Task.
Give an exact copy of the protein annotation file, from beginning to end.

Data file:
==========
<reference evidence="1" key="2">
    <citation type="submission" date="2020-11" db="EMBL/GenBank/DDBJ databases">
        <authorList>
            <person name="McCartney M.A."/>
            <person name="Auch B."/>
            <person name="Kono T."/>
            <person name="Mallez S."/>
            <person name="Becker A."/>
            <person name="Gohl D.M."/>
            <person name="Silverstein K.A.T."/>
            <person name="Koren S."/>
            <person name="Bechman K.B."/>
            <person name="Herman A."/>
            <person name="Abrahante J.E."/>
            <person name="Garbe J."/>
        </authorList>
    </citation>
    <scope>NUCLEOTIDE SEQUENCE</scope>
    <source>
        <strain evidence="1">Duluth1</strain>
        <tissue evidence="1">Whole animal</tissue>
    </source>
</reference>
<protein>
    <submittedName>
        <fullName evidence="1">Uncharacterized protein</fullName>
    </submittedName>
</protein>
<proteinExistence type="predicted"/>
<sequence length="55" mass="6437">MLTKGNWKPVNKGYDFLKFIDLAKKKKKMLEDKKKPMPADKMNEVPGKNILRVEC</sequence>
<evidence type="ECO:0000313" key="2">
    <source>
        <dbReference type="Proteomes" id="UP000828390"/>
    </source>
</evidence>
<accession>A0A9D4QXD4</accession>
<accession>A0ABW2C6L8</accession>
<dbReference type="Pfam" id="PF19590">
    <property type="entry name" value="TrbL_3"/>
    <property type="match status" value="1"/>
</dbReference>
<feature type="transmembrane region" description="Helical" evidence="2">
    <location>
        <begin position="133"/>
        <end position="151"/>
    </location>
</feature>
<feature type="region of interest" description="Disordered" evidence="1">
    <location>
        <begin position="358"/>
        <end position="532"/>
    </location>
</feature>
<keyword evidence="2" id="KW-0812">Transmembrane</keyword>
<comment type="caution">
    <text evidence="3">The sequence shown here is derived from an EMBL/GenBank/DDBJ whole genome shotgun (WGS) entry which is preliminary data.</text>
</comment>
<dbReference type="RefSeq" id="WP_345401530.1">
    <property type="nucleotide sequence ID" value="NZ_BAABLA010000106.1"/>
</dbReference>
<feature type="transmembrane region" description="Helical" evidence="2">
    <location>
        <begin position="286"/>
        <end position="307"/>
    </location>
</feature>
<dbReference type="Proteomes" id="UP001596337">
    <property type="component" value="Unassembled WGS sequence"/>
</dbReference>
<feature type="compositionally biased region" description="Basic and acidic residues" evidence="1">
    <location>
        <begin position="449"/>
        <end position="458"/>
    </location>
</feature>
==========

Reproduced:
<reference evidence="1" key="2">
    <citation type="submission" date="2020-11" db="EMBL/GenBank/DDBJ databases">
        <authorList>
            <person name="McCartney M.A."/>
            <person name="Auch B."/>
            <person name="Kono T."/>
            <person name="Mallez S."/>
            <person name="Becker A."/>
            <person name="Gohl D.M."/>
            <person name="Silverstein K.A.T."/>
            <person name="Koren S."/>
            <person name="Bechman K.B."/>
            <person name="Herman A."/>
            <person name="Abrahante J.E."/>
            <person name="Garbe J."/>
        </authorList>
    </citation>
    <scope>NUCLEOTIDE SEQUENCE</scope>
    <source>
        <strain evidence="1">Duluth1</strain>
        <tissue evidence="1">Whole animal</tissue>
    </source>
</reference>
<protein>
    <submittedName>
        <fullName evidence="1">Uncharacterized protein</fullName>
    </submittedName>
</protein>
<proteinExistence type="predicted"/>
<sequence length="55" mass="6437">MLTKGNWKPVNKGYDFLKFIDLAKKKKKMLEDKKKPMPADKMNEVPGKNILRVEC</sequence>
<evidence type="ECO:0000313" key="2">
    <source>
        <dbReference type="Proteomes" id="UP000828390"/>
    </source>
</evidence>
<accession>A0A9D4QXD4</accession>
<accession>A0ABW2C6L8</accession>
<dbReference type="Pfam" id="PF19590">
    <property type="entry name" value="TrbL_3"/>
    <property type="match status" value="1"/>
</dbReference>
<feature type="transmembrane region" description="Helical" evidence="2">
    <location>
        <begin position="133"/>
        <end position="151"/>
    </location>
</feature>
<feature type="region of interest" description="Disordered" evidence="1">
    <location>
        <begin position="358"/>
        <end position="532"/>
    </location>
</feature>
<keyword evidence="2" id="KW-0812">Transmembrane</keyword>
<comment type="caution">
    <text evidence="3">The sequence shown here is derived from an EMBL/GenBank/DDBJ whole genome shotgun (WGS) entry which is preliminary data.</text>
</comment>
<dbReference type="RefSeq" id="WP_345401530.1">
    <property type="nucleotide sequence ID" value="NZ_BAABLA010000106.1"/>
</dbReference>
<feature type="transmembrane region" description="Helical" evidence="2">
    <location>
        <begin position="286"/>
        <end position="307"/>
    </location>
</feature>
<dbReference type="Proteomes" id="UP001596337">
    <property type="component" value="Unassembled WGS sequence"/>
</dbReference>
<feature type="compositionally biased region" description="Basic and acidic residues" evidence="1">
    <location>
        <begin position="449"/>
        <end position="458"/>
    </location>
</feature>